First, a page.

Kol Tov,

Yehudah Relis

The Kollel replies:

Rashi in our Sugya explains that there were two reasons that women were "also in the miracle." (1) They were instrumental in bringing about the miracle. (2) They were included in the decree.

Dr. Turkel was asking why Rashi, when explaining (2) that "women were included in the decree," (and not (1), as all of the above questioners undertood) had to give a additional explanation as to how the evil decrees affected the women more than the men. Why did it not suffice to say that they were affected by the decrees against keeping Shabbos and other commandments that affected everyone? Why did Rashi have to add that there was a special decree against the Jewish virgins?

Concerning Purim, in fact, we see that they are included in the Mitzvos even without a special decree against the women, since "they were also decreed upon to be killed" along with the rest of Yisrael, and they were saved by the miracle equally with everyone else (Rashi Megilah 4a). Why, here, would they not have been included in the Mitzvah if it were not for the special decree against them?


By the way, in each place that the Gemara mentions "Af Hen...", Rashi mentions both reasons why women are obligated: (a) they were included in the decree against the Jews, and (b) the miracle came about specifically through them. The Rishonim and Acharonim wonder why Rashi has to write both reasons.

It seems that Rashi learned this from the text of the Gemara itself, that says, "Af Hein" -- "even they were included the miracle." Tosfos (Megilah 4a, and elsewhere) asks that if Rashi is correct, that it means that they were the cause of the miracle, then the Gemara should not say "even" they were included, which implies a much less prominent involvement. Rashi, however, understands the word "Af" ("even") differently: "not only were they affected by the evil decrees, but they were even the cause of the miracle."

Be well -- I apologise for not getting back on this earlier!

M. Kornfeld

Yosey Goldstein commented:

Reb Moredchai;

I am not sure your answer is correct, because the gemmorah tells us that the clothes of the kohannim had no pockets, as was the case with Moshe Rabbenu's clothes. The reason the gemmorah gives is because IF a kohain gets rich then people will say "He took treasures from the Bais Hamikdosh" And if his fortunes take a "Nose dive" Peopl will say, "Well he is being punished FOR taking treasures from the Bais Hamikdosh." So we see that even when one does NOTHING wrong, Even if he is pawn of his Mazel or hasgocha protis to become rich or poor, he will transgress this Posuk. This posuk, therefore, tells us that one must stay so far away from the slightest hint of wrong doing that someone (who is not being dan lekaf zechus) will not be able to THINK that something wrong must have happened!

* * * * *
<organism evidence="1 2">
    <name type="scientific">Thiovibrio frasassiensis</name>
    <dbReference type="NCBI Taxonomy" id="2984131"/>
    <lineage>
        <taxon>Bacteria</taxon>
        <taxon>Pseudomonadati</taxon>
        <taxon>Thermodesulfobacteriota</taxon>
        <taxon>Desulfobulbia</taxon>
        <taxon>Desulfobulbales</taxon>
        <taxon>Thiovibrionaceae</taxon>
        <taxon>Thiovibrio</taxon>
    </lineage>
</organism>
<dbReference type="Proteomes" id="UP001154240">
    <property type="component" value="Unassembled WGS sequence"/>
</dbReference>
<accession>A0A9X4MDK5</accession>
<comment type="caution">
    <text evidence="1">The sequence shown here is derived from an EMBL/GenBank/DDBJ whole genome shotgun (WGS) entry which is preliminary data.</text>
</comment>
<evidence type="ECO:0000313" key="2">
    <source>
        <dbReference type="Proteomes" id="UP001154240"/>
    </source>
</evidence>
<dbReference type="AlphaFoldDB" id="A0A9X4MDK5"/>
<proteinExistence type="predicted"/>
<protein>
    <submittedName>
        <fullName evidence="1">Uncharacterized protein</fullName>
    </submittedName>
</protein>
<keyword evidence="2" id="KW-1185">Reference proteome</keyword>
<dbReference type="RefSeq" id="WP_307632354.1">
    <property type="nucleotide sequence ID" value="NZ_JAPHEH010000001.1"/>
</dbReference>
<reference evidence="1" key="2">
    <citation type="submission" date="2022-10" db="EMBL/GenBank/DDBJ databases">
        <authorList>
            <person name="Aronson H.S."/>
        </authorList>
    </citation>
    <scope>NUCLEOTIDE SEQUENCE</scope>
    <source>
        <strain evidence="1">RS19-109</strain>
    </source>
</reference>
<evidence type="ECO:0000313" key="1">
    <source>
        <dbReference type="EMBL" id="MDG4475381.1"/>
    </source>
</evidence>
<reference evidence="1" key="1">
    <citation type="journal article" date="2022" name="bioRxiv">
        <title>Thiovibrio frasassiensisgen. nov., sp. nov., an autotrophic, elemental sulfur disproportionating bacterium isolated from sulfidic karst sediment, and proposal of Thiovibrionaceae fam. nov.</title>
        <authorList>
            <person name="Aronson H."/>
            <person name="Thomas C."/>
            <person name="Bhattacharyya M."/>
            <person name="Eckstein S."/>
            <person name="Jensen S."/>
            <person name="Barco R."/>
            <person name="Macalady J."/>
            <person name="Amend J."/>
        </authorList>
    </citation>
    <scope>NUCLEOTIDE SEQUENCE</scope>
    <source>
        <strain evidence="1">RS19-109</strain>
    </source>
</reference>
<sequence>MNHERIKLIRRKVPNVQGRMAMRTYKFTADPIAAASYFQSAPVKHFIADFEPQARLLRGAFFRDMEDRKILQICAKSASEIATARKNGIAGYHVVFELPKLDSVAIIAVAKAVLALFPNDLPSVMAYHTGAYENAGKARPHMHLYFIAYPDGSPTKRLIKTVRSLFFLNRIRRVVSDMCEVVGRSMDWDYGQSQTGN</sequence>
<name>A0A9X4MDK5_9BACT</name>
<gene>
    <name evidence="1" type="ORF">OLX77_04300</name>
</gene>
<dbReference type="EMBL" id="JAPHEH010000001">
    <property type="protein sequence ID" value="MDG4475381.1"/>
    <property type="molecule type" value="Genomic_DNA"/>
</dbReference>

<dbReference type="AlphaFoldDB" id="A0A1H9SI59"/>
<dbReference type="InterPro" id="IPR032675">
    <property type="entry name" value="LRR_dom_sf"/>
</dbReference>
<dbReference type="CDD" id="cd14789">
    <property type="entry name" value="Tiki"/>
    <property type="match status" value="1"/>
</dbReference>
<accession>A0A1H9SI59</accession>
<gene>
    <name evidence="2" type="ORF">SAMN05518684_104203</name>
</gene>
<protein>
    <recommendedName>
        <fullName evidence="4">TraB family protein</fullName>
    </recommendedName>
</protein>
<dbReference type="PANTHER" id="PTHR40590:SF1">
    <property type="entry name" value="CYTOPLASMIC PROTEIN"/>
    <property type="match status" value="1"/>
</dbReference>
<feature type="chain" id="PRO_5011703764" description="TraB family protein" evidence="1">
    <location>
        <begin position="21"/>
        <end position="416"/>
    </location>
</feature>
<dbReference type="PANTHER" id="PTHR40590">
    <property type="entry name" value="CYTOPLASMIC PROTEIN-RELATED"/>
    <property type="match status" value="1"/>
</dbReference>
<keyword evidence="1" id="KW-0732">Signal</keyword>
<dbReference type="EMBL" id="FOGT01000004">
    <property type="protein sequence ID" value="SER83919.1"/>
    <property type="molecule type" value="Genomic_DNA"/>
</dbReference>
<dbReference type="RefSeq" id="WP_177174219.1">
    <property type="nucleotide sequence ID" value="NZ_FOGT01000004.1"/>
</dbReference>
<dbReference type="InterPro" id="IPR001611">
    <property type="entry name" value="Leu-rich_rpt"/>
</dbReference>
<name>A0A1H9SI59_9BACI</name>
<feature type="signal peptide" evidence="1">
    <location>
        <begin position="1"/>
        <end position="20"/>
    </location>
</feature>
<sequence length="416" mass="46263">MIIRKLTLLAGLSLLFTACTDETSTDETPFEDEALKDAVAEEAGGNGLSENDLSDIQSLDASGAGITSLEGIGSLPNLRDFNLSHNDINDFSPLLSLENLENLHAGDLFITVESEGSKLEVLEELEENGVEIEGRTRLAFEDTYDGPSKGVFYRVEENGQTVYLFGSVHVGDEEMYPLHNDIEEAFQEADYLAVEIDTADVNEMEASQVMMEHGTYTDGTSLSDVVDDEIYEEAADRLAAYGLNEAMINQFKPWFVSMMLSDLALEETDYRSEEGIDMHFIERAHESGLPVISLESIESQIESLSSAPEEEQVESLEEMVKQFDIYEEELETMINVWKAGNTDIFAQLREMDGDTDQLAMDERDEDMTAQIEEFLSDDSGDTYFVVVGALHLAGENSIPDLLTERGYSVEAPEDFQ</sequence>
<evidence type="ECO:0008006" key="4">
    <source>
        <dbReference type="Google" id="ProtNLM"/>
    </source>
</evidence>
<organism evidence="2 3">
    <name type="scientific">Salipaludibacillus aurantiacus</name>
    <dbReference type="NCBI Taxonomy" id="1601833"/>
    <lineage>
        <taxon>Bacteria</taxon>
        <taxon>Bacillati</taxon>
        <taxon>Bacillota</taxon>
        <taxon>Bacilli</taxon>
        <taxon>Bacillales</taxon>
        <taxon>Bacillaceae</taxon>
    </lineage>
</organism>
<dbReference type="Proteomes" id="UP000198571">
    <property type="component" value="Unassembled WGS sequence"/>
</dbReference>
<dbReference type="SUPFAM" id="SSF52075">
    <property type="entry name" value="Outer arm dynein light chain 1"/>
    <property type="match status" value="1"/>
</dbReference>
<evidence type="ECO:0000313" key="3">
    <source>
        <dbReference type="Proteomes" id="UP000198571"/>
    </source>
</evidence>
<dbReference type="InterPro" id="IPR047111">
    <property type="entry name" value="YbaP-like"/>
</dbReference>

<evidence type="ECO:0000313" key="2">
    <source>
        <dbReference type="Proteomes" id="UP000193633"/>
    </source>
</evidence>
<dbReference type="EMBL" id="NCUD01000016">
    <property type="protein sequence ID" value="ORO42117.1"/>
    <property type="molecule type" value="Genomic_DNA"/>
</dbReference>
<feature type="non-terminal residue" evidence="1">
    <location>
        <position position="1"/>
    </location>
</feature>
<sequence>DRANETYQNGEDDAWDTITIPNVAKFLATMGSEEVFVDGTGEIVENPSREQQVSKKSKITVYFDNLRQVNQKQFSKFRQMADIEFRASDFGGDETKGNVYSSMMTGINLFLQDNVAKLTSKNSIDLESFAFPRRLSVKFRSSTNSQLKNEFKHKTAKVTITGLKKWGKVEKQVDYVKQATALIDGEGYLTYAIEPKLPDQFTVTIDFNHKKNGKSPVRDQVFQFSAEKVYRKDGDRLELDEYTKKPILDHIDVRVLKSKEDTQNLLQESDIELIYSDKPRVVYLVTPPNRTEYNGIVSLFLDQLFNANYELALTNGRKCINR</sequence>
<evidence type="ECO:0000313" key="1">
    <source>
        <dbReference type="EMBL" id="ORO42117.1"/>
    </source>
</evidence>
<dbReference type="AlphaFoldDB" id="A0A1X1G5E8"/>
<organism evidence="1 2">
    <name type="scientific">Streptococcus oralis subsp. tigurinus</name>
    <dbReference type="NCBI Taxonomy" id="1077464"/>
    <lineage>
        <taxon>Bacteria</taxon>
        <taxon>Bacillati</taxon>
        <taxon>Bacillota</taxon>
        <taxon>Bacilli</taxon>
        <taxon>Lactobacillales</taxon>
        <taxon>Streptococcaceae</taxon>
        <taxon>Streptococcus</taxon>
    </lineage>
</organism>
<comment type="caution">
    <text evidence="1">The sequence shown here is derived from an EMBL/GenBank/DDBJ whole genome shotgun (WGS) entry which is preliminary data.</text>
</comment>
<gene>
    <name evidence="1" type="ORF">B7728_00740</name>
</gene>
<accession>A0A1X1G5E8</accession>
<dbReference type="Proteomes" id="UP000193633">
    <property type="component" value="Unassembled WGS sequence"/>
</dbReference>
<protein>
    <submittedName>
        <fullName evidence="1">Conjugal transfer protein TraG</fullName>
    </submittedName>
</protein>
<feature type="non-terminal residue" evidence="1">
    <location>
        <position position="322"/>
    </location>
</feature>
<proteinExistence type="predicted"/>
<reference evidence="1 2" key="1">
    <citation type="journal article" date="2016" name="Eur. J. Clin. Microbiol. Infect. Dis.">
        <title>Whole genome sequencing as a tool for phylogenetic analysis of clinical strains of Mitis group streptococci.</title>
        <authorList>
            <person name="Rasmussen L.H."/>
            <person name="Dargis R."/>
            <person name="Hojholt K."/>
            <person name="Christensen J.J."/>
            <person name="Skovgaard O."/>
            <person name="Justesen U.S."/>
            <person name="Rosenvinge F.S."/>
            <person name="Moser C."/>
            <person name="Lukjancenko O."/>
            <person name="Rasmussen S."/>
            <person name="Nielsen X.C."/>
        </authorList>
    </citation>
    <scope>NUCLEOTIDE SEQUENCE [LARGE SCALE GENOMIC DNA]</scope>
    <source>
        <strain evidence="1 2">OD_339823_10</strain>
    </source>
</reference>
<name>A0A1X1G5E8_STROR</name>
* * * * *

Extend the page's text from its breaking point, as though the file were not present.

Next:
I await your opinion on this.

The Kollel replies:

It seems that that case cannot be compared to our case, because there it explicitly says that because of something that occurred (i.e. he becomes wealthy or poor), people are Choshed him. But here, on the other hand, (1) the person did not do anything; on the contrary, he is busily involved with the Mitzvah, and (2) we are worried that people who are too lazy to check out the facts (that can easily be checked out) will be Choshed him in vain.

Yehudah Relis comments:

>> Concerning Purim, in fact, we see that they are included in the Mitzvos even without a special decree against the women, since "they were also decreed upon to be killed" along with the rest of Yisrael, and they were saved by the miracle equally with everyone else (Rashi Megilah 4a). Why, here, would they *not* have been included in the Mitzvah if it were not for the special decree against them? <<

Rav Kornfeld AMV"S,

Perhaps the two reasons are needed because even if they were the one's through whom the Nais occured that would not have been a reason to be M'chuiv in the mitzvah since the mitzvah is essentially Hakoros H'tov for being saved. On the other hand if women were not instrumental in the occruance of the Nais, they would not have been M'chuiv because of Mitvah Asai Shazman Grumah.

Kol Tov,

Yehudah Relis